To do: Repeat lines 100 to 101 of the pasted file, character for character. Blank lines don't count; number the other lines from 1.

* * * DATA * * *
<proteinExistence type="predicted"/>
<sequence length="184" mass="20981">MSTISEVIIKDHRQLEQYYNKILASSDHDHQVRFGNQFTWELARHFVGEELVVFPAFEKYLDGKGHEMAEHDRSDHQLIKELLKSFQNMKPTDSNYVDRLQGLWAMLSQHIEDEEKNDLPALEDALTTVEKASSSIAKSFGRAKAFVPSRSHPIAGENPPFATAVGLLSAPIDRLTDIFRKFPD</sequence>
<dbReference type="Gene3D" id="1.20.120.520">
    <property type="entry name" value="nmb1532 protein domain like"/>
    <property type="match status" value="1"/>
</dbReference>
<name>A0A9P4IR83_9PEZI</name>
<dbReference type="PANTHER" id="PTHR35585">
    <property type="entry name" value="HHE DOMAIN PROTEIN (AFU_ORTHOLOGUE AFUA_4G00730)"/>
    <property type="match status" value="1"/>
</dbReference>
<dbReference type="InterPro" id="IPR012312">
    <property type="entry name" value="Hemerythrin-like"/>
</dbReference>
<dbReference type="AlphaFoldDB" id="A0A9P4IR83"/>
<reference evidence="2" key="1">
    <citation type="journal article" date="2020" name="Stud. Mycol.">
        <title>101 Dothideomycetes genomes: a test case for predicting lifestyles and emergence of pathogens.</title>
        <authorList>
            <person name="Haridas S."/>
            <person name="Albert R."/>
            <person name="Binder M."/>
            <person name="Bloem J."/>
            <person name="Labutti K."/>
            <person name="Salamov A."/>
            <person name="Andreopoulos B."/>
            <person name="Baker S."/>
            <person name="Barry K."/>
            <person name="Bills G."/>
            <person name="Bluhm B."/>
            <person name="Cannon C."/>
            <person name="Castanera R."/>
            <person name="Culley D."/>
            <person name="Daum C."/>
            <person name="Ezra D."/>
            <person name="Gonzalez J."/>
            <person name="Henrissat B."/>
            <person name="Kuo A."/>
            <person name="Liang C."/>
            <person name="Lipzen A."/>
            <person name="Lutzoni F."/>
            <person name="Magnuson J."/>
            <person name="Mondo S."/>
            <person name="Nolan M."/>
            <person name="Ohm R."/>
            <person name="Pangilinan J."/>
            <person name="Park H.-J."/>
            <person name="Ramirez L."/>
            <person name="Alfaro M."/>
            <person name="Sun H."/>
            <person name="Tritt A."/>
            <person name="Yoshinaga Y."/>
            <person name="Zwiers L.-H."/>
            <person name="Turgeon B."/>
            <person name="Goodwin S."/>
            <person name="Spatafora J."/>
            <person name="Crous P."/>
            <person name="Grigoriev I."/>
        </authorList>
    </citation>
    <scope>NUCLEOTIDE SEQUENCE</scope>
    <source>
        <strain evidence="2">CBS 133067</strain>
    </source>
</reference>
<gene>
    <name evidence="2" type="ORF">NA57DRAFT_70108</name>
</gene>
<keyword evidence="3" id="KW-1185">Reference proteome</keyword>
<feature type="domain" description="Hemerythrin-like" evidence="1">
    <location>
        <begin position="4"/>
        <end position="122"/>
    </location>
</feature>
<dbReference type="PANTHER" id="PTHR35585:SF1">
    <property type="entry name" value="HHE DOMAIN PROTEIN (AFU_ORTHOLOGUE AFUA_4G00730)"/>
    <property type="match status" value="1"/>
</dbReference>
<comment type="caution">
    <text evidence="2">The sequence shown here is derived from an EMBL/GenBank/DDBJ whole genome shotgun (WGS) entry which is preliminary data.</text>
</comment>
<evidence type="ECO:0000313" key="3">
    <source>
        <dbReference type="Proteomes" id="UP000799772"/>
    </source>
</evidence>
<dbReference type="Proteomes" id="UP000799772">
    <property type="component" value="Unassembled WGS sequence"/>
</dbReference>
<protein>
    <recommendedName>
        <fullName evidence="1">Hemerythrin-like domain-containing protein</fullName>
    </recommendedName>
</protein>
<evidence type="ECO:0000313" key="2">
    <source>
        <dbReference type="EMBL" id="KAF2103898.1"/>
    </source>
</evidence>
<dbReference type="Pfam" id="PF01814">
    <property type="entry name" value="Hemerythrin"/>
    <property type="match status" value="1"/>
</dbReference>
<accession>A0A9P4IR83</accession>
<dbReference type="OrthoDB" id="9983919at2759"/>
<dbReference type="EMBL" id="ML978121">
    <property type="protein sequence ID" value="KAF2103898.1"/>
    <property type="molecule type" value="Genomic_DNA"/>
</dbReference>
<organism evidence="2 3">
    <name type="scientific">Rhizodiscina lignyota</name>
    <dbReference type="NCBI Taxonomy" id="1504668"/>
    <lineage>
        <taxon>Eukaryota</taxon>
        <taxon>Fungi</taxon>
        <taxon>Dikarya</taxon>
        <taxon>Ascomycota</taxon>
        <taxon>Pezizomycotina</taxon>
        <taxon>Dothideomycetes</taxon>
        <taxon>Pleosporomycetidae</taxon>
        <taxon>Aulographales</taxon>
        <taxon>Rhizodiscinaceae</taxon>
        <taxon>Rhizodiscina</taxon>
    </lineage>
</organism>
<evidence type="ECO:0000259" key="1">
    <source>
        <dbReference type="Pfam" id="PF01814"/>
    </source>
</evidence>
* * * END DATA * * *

</evidence>
<dbReference type="Pfam" id="PF01814">